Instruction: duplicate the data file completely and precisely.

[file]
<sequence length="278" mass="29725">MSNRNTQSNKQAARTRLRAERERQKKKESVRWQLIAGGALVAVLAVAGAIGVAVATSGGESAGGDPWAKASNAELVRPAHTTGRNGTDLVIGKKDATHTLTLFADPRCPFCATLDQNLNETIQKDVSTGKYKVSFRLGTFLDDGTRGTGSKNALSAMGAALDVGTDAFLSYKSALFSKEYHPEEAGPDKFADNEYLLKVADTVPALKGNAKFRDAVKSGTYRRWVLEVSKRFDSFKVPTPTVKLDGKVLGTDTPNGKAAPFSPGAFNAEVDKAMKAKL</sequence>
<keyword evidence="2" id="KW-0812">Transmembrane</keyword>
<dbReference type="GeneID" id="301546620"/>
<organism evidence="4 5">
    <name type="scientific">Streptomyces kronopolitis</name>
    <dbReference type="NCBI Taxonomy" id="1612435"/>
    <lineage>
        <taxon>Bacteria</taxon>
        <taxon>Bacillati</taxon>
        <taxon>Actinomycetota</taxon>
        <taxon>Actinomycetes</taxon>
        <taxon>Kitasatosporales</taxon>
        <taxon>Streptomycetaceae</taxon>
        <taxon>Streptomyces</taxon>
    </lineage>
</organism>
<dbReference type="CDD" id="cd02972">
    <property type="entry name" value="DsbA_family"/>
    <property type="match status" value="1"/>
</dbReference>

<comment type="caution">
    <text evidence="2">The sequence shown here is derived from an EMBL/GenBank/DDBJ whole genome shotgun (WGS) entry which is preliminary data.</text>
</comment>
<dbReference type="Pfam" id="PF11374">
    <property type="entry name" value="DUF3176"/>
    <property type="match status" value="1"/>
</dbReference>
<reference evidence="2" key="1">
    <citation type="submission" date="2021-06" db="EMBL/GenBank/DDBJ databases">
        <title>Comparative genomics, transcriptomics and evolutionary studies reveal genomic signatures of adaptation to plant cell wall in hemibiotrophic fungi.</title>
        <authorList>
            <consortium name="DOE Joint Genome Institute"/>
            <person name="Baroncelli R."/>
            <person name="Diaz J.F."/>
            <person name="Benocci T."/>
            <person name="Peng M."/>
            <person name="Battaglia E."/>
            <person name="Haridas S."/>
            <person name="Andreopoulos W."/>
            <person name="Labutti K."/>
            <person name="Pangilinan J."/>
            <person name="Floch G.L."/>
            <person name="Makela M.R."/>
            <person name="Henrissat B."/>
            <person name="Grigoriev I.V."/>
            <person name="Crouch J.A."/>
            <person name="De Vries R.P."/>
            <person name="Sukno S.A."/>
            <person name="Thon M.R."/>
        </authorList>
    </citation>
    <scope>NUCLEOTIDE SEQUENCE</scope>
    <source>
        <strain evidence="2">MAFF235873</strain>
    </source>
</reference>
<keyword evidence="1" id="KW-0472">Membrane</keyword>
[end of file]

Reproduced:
<sequence length="278" mass="29725">MSNRNTQSNKQAARTRLRAERERQKKKESVRWQLIAGGALVAVLAVAGAIGVAVATSGGESAGGDPWAKASNAELVRPAHTTGRNGTDLVIGKKDATHTLTLFADPRCPFCATLDQNLNETIQKDVSTGKYKVSFRLGTFLDDGTRGTGSKNALSAMGAALDVGTDAFLSYKSALFSKEYHPEEAGPDKFADNEYLLKVADTVPALKGNAKFRDAVKSGTYRRWVLEVSKRFDSFKVPTPTVKLDGKVLGTDTPNGKAAPFSPGAFNAEVDKAMKAKL</sequence>
<keyword evidence="2" id="KW-0812">Transmembrane</keyword>
<dbReference type="GeneID" id="301546620"/>
<organism evidence="4 5">
    <name type="scientific">Streptomyces kronopolitis</name>
    <dbReference type="NCBI Taxonomy" id="1612435"/>
    <lineage>
        <taxon>Bacteria</taxon>
        <taxon>Bacillati</taxon>
        <taxon>Actinomycetota</taxon>
        <taxon>Actinomycetes</taxon>
        <taxon>Kitasatosporales</taxon>
        <taxon>Streptomycetaceae</taxon>
        <taxon>Streptomyces</taxon>
    </lineage>
</organism>
<dbReference type="CDD" id="cd02972">
    <property type="entry name" value="DsbA_family"/>
    <property type="match status" value="1"/>
</dbReference>

<comment type="caution">
    <text evidence="2">The sequence shown here is derived from an EMBL/GenBank/DDBJ whole genome shotgun (WGS) entry which is preliminary data.</text>
</comment>
<dbReference type="Pfam" id="PF11374">
    <property type="entry name" value="DUF3176"/>
    <property type="match status" value="1"/>
</dbReference>
<reference evidence="2" key="1">
    <citation type="submission" date="2021-06" db="EMBL/GenBank/DDBJ databases">
        <title>Comparative genomics, transcriptomics and evolutionary studies reveal genomic signatures of adaptation to plant cell wall in hemibiotrophic fungi.</title>
        <authorList>
            <consortium name="DOE Joint Genome Institute"/>
            <person name="Baroncelli R."/>
            <person name="Diaz J.F."/>
            <person name="Benocci T."/>
            <person name="Peng M."/>
            <person name="Battaglia E."/>
            <person name="Haridas S."/>
            <person name="Andreopoulos W."/>
            <person name="Labutti K."/>
            <person name="Pangilinan J."/>
            <person name="Floch G.L."/>
            <person name="Makela M.R."/>
            <person name="Henrissat B."/>
            <person name="Grigoriev I.V."/>
            <person name="Crouch J.A."/>
            <person name="De Vries R.P."/>
            <person name="Sukno S.A."/>
            <person name="Thon M.R."/>
        </authorList>
    </citation>
    <scope>NUCLEOTIDE SEQUENCE</scope>
    <source>
        <strain evidence="2">MAFF235873</strain>
    </source>
</reference>
<keyword evidence="1" id="KW-0472">Membrane</keyword>